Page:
Pro Tip: How to Meet Friends on the Road with Nomad Near Me!

Complaining Constantly

Nobody likes a negative Nelly, Whether in an RV park or anywhere else. Constantly complaining will cause people to end interactions quickly. Listening to someone complain or be negative can create a very uncomfortable environment. If you want strong relationships with those around you, avoid constantly being negative.

People will likely distance themselves from you if you’re always negative about the facilities, weather, or other aspects of life. Part of being an RVer means being willing to adapt to changes.

Complaining is a sign of being unwilling to adapt. Refrain from letting your complaints dominate interactions to the point that they detract from your conversations and overall journey.

A woman holding her fingers in her ears with a cringy face.

Avoiding Group Activities

Group activities are one of the best ways to meet your fellow campers. These communal activities can be a fun and relaxed way to brush elbows with those around you.

However, refusing to participate can signal that you’re not interested in building connections.

Many campgrounds and RV parks maintain weekly and monthly activity calendars. These will often vary based on the time of year but can bring campers together. Many find they’re opportunities to share experiences and laugh with individuals interested in the RV lifestyle.

Attending these activities can be a good idea, even if you’re an introvert. You’ll step out of your comfort zone and embrace something new.

Remember, you don’t have to attend every event. However, it doesn’t hurt to attend them from time to time.

Pro Tip: The Escapees RV Club is an excellent resource for meeting friends on the road and so much more.


Loose lips can sink ships, and gossiping can sink your hopes of making friends. Hopefully, you learned in middle school that gossiping erodes trust and creates a hostile atmosphere for those around you.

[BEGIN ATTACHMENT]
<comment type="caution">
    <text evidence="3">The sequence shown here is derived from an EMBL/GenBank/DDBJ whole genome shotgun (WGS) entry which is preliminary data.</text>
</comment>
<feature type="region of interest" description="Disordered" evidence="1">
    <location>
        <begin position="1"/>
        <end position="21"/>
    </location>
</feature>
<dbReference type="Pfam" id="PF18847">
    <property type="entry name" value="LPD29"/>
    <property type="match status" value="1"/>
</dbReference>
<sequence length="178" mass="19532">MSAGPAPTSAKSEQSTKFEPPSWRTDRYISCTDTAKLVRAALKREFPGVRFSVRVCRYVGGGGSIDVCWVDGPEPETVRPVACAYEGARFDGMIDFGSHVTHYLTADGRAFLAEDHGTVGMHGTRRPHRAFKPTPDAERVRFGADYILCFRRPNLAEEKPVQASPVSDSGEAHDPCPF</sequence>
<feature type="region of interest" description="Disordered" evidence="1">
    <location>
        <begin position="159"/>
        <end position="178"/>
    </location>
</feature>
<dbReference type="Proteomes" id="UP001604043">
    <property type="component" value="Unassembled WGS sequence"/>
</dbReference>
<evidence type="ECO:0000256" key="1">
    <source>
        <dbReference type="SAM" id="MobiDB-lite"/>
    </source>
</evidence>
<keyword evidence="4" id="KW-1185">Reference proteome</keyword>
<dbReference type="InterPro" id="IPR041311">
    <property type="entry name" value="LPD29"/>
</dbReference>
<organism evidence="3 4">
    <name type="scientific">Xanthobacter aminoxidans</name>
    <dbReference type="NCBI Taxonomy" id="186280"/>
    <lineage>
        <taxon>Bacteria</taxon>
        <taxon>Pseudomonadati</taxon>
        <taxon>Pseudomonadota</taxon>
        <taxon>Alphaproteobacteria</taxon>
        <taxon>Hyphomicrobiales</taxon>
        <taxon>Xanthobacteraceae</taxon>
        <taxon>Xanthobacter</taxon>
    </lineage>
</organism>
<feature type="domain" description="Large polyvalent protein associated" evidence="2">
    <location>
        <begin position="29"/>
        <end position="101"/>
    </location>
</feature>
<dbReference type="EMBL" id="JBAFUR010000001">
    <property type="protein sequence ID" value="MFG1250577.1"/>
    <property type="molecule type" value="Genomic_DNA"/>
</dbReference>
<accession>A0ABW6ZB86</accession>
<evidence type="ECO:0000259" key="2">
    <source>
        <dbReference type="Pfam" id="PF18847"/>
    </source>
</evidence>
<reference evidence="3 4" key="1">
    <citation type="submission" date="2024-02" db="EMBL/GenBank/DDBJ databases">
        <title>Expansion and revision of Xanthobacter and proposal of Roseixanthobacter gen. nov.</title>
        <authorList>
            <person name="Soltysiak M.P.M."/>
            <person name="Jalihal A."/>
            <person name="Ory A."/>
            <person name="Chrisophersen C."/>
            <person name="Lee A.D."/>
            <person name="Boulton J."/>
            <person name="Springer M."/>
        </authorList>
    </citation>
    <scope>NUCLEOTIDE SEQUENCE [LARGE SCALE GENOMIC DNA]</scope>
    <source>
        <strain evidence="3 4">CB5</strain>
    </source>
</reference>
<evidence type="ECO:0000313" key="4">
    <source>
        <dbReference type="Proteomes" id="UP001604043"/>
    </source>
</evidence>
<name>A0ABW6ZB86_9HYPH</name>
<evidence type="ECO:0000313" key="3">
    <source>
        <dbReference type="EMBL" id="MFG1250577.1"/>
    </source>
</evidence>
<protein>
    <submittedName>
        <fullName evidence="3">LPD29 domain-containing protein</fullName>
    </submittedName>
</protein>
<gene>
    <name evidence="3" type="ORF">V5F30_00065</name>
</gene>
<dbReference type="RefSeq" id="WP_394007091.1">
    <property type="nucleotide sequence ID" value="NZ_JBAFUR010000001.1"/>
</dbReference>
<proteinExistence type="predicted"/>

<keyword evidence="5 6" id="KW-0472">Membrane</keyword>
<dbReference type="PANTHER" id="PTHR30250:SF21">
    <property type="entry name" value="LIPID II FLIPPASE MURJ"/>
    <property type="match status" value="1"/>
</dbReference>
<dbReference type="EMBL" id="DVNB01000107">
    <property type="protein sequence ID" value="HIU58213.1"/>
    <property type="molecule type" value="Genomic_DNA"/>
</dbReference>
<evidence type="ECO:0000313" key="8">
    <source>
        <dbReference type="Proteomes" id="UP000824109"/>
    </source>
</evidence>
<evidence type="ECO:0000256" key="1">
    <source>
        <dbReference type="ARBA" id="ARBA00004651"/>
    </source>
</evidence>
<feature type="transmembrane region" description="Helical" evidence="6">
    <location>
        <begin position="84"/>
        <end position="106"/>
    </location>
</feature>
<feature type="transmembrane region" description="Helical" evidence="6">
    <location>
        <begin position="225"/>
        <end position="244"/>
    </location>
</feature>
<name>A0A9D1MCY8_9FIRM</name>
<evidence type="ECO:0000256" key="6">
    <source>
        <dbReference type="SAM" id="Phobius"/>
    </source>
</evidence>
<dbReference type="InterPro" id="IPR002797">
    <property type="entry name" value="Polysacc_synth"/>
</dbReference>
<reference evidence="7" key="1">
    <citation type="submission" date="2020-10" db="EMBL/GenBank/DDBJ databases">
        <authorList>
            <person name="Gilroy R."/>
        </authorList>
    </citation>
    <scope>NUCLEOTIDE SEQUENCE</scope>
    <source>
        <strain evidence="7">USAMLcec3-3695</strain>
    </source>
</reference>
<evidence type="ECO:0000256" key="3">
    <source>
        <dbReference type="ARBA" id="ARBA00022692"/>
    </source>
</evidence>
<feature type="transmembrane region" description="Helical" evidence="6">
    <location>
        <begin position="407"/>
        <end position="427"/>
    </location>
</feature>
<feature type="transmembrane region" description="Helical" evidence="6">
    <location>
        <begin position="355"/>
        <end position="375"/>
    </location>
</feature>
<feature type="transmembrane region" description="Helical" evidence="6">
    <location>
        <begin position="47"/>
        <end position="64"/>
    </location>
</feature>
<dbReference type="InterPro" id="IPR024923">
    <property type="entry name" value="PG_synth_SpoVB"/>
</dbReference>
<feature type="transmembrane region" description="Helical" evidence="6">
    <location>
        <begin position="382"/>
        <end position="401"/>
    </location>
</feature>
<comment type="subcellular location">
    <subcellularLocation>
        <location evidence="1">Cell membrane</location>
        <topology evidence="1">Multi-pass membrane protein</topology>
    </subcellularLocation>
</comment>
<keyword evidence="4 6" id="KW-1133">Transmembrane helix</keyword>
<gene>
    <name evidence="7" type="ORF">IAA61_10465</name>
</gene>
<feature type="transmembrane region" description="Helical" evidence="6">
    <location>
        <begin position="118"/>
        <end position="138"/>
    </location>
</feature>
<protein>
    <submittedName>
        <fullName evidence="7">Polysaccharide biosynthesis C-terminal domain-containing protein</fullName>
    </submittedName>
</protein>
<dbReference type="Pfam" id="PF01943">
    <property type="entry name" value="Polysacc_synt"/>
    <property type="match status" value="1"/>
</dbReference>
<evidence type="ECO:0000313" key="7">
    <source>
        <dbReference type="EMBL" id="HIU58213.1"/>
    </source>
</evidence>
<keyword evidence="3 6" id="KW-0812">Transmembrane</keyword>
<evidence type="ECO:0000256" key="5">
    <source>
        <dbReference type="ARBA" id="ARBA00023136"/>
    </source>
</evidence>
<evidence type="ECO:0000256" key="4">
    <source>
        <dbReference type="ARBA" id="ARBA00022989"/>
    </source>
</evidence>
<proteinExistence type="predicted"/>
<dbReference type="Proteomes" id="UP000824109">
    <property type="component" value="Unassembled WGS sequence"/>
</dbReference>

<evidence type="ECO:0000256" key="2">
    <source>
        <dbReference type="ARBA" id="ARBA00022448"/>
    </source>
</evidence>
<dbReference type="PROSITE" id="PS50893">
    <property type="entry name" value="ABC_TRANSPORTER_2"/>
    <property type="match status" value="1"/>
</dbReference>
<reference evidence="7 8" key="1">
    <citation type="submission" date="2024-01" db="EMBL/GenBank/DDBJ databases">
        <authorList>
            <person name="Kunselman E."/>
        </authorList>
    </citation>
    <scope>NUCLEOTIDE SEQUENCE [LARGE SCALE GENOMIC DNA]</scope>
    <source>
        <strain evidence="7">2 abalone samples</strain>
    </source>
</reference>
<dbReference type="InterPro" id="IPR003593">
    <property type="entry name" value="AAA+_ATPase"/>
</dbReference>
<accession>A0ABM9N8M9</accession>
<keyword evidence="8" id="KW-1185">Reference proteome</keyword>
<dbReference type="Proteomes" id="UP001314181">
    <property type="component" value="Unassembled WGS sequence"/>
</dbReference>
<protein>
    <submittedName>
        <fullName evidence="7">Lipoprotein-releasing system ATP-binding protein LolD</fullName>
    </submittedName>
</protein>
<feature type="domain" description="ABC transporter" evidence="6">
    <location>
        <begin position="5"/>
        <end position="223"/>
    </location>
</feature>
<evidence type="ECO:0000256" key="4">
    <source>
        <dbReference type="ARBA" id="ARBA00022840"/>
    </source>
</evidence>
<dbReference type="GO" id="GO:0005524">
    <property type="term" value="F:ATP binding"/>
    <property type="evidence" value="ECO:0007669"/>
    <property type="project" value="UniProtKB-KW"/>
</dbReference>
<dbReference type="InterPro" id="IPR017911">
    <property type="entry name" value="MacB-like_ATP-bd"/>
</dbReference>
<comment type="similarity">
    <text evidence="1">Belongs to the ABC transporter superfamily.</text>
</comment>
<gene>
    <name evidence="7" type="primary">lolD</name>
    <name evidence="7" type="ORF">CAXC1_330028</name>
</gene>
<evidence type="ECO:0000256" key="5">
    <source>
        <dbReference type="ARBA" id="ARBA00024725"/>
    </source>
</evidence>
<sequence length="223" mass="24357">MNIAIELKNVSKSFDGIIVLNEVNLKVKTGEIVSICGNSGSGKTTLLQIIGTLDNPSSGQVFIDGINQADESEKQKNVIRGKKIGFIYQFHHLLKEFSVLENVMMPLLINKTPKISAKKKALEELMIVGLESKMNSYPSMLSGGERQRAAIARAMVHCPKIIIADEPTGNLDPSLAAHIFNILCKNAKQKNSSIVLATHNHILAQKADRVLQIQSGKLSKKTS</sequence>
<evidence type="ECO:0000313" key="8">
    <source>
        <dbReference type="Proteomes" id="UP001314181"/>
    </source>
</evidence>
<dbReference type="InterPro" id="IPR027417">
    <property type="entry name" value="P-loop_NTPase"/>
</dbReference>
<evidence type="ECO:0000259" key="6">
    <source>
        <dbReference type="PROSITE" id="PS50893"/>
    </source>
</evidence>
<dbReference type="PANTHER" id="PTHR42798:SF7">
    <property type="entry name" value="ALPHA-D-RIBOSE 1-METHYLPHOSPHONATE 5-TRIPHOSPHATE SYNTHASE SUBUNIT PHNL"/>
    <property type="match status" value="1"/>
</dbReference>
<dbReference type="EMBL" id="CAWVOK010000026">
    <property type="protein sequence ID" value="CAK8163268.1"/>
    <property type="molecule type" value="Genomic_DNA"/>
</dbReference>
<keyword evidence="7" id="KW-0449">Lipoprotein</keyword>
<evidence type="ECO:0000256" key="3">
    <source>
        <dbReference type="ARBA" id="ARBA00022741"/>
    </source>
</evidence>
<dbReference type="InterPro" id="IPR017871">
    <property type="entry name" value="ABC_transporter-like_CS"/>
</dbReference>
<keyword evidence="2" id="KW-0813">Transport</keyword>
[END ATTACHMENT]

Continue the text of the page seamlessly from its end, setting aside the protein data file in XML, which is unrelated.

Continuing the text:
Many often consider it a major red flag when they hear someone whispering. They’ll likely be very cautious and keep their distance.

If you want to build genuine friendships, avoid gossiping. It undermines the trust and respect required between two individuals. If you’re willing to gossip about someone to another person, they’ll likely think you’ll talk about them behind their back.

You’ll push more people away than you will by gossiping.

Two girls with their mouths covered gossiping in front of a pink wall.

Excluding Others

The RV community is extremely inclusive. It’s common to see people from all walks of life sharing their experiences and building connections.

However, deliberately excluding others is immature and leads to the formation of cliques. It often creates an “us” versus “them” mentality. 

Many RV parks must keep this in check, as long-term guests can see short-term guests as a nuisance. This can lead to a highly hostile and awkward vibe throughout the park.

Group activities can be a great way to include as many campers as possible. Even if you’re not best friends with someone, you should never exclude them from an activity. 

You Can Make Friends in an RV Park

Making friends in an RV park can be challenging, but it doesn’t have to be. Even if you’re staying a short time, social media makes it easy to grow connections after you’ve checked out.

Whether on Facebook, Instagram, or any other popular platform, connect with anyone you meet during your adventure. You never know when your paths will cross again.

Leave a Reply

Your email address will not be published. Required fields are marked *

Previous Article
AI image of a couple and their dog hiking in arches national park with their dog which isnt allowed. They are being yelled at by a national park ranger

Don't Bring Fido: The Least Pet-Friendly National Parks

Next Article

How the Amish Are The Backbone of the RV Industry